Minigama – Coil Building the New Mini Kiln

minigama the mini ceramic kiln

My concept sketch, or mini-miniagama.

This is my summer 24 project, and I will update this page as I progress.


Another low-cost kiln worth taking a look at is the Tin Can Kiln, it has some clear similarities with the Minigama kiln:

Glowing read steel tin can pottery kiln

Minigama – Coil Building the New Mini Kiln

The author and ceramist Akira Yoshida has written many books in Japanese, also about the Minigama and other mini-kilns. But I don’t read Japanese:

My interest started when I came across the English book “minigama”:

This small booklet, which I do believe only translates a small fraction of Mr. Akira’s know-how about Minigama’s. The booklet gives no hint if Mr. Akira is the inventor of this kiln or the story about its origin.

Here is the front cover of the English booklet:

Book: minigama, by Akira Yoshida

According to the descriptions in Akira Yoshida’s book, a Minigama is a small 50-centimeter pottery kiln hand-built with traditional Raku clay. After it’s dried and burned one’s, it’s ready to be used as a “one Sake cup” ceramic kiln, and can reach 1200 degrees Celsius in about 3 hours. This makes it an interesting quick low-cost test kiln. I guess the name Minigama is a humorous comment on the traditional Asian Anagama kiln, which it also borrows a few concepts from. To make sufficient airflow into this small kiln, it uses a hairdryer to blow air under the charcoal (the combustion material of choice). In my opinion, this simple idea combines traditional ceramic kiln concepts with ideas from the blacksmith. It’s such a simple construction, but it redefines the principles of the traditional pottery kiln. If a motor makes the pressure, you don’t need a draft, if you don’t need a draft, you don’t even need a pipe. Every wood-fired kiln tries to balance the air intake, the firebox, and the wares chamber, against the pipe, to make the right draft. But the hairdryer is the new kid on the block. The Minigama has absolutely some challenges of its own, blowing directly into the fire makes sparks spray around like a Fontane, and a kiln built in clay is just doomed to crack (or worse). Still, this is a dream come true. It is possible to model your own mini wood-fired kiln that works! (with some issues).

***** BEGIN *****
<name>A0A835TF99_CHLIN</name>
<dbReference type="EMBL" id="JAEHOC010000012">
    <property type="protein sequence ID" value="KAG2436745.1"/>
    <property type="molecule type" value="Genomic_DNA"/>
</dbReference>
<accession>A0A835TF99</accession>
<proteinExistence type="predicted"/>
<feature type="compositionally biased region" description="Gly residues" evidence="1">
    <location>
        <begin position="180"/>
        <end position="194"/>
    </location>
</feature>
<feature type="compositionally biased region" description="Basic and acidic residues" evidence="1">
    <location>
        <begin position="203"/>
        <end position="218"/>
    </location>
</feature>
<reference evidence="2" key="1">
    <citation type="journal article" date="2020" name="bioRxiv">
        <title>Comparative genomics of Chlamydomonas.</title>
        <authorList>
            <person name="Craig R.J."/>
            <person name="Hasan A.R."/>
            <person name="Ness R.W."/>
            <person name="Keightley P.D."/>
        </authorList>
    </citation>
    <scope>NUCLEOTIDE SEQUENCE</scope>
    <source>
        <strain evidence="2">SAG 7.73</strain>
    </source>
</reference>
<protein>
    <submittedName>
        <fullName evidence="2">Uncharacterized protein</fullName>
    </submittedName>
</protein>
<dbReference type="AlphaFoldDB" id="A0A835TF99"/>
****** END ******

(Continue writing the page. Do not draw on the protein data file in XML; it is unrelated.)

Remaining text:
Read my review of the book here:

minigama review of the book

One question that makes the Minigama so interesting is why this small device can reach high temperatures in just three hours? Sure the hairdryer makes a fire on Steoroids. But that’s just part of the answer, and I think the thin walls are another reason. Thick walls with a huge isolating potential, also take a lot of time to heat up. The Minigama hardly has mass to heat up. As an example; dug-out-sandbank-kilns take many days to fire, not necessarily because the pottery needs it, but it’s the time needed to heat up the surrounding sand to high enough temperatures.

So the flames themselves are hot enough, it’s all about incapsulating them, but thick incapsulation also needs to be heated. read more about flame temperatures on Wikipedia:

I’m convinced it’s possible to mix together a Fireclay for the Minigama that handles the heat and doesn’t crack up. Here I try to find the right refractory materials mix and to make a Fireclay for the Minigama:

The pipe – traditionally makes the draft. As this picture shows, a 14 cm high pipe, with a 6 cm inside diameter, makes enough draft to “vacuum” in flames, making them 2 – 3 times higher out from the pipe to the right, than from the opening to the left. Both openings have the same diameter.

Even a short pipe make good draft

Different Minigama movie clips I found on YouTube:

Links on the Internet:

CMU 442 Kiln Construction Jake Allee: Project 1 (